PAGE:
Categories: Publication; Types: Citation; Tags: Technical Report
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The Wet Beaver Roadless Area includes 9,890 acres (15.4 mi2) of the Coconino National Forest and is in T. 15 N., Rs. 6, 7, and 8 E., Yavapai and Coconino Counties, central Arizona. Camp Verde, the nearest major population center, is about 13 mi southwest of the road less area. The area boundary closely follows the rim of the steep-walled canyon cut by Wet Beaver Creek into the gently westward sloping surface of the Colorado Plateau. The mouth of the canyon and the western boundary of the roadless area are near the Mogollon Rim, an escarpment that marks the southwestern margin of the Colorado Plateau. Here, the plateau surface falls off sharply in the Verde Valley, and Wet Beaver Creek flows 12 mi farther west where...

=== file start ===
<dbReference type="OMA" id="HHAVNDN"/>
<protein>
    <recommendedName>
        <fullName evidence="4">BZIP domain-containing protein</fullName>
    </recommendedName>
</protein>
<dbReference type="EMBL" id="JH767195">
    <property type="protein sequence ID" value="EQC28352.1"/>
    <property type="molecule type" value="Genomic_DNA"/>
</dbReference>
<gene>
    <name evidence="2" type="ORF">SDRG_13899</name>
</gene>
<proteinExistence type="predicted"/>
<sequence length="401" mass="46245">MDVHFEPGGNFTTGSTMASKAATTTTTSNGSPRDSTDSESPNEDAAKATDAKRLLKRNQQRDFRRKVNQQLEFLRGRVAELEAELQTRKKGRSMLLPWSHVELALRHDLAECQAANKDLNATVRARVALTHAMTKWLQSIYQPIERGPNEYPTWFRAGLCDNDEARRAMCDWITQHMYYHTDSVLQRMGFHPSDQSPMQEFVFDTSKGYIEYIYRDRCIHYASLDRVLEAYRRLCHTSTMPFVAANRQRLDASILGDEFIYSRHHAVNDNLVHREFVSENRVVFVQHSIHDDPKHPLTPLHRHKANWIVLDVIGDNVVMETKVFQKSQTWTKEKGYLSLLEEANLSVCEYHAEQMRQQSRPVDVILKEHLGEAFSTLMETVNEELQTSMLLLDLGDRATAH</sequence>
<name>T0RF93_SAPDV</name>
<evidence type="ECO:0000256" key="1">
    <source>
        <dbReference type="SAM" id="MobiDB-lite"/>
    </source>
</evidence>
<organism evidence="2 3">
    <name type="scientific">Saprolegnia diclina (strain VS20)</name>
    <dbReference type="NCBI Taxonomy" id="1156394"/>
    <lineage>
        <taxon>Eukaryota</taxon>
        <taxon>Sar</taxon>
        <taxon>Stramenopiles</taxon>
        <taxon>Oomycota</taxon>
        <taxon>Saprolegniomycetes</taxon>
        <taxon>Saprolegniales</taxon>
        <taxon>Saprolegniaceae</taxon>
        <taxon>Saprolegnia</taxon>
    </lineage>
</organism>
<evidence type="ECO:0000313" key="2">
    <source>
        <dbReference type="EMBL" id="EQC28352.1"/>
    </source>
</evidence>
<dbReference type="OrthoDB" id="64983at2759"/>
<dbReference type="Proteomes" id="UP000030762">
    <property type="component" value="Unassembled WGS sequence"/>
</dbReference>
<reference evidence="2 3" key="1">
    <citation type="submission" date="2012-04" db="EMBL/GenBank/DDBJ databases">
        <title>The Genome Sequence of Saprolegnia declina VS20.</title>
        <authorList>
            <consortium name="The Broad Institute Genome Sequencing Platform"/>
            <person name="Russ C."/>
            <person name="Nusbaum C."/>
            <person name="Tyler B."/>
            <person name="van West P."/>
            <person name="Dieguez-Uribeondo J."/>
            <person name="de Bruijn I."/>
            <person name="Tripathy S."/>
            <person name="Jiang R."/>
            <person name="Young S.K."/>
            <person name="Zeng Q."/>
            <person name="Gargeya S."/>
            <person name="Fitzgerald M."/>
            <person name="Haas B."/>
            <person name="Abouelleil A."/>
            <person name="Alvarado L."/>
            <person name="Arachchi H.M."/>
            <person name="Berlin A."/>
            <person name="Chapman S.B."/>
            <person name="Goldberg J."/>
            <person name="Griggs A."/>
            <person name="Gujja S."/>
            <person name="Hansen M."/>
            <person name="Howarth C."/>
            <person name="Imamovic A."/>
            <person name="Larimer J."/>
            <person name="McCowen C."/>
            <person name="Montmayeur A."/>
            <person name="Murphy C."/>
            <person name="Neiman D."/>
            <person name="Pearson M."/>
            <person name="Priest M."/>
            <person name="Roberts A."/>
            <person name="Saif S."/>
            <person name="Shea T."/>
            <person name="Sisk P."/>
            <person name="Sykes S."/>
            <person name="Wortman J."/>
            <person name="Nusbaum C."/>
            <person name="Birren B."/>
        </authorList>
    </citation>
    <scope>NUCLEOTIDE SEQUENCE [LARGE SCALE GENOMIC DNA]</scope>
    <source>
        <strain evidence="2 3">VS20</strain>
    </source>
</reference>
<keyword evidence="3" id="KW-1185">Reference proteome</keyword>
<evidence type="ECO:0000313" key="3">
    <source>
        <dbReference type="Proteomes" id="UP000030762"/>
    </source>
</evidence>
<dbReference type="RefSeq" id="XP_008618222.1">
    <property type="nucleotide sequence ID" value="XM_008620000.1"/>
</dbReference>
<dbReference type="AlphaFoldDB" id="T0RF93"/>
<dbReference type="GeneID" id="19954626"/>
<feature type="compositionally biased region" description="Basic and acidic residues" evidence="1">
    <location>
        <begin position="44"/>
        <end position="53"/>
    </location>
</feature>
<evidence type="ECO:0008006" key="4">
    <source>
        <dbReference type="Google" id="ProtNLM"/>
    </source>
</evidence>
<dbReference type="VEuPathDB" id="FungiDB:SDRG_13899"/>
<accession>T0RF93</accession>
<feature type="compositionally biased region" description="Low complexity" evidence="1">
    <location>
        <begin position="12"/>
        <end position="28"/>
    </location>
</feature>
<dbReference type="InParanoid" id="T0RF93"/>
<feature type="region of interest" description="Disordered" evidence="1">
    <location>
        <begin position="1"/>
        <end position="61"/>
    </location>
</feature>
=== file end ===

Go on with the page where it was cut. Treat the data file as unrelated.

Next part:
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The Wilderness Act (Public Law 88-577, September 3, 1964) and related acts require the U.S. Geological Survey and the U.S. Bureau of Mines to survey certain areas on Federal lands to determine their mineral resource potential. Results must be made available to the public and be submitted to the President and the Congress. This report presents the results of a mineral resource survey of the Whisker Lake Wilderness in the Nicolet National Forest, Florence County, Wisconsin. The wilderness was established by Public Law 95-494, October 21, 1978. The mineral resource potential of the Whisker Lake Wilderness in the Nicolet National Forest, Florence County, northeastern Wisconsin, was evaluated in 1982. The bedrock consists...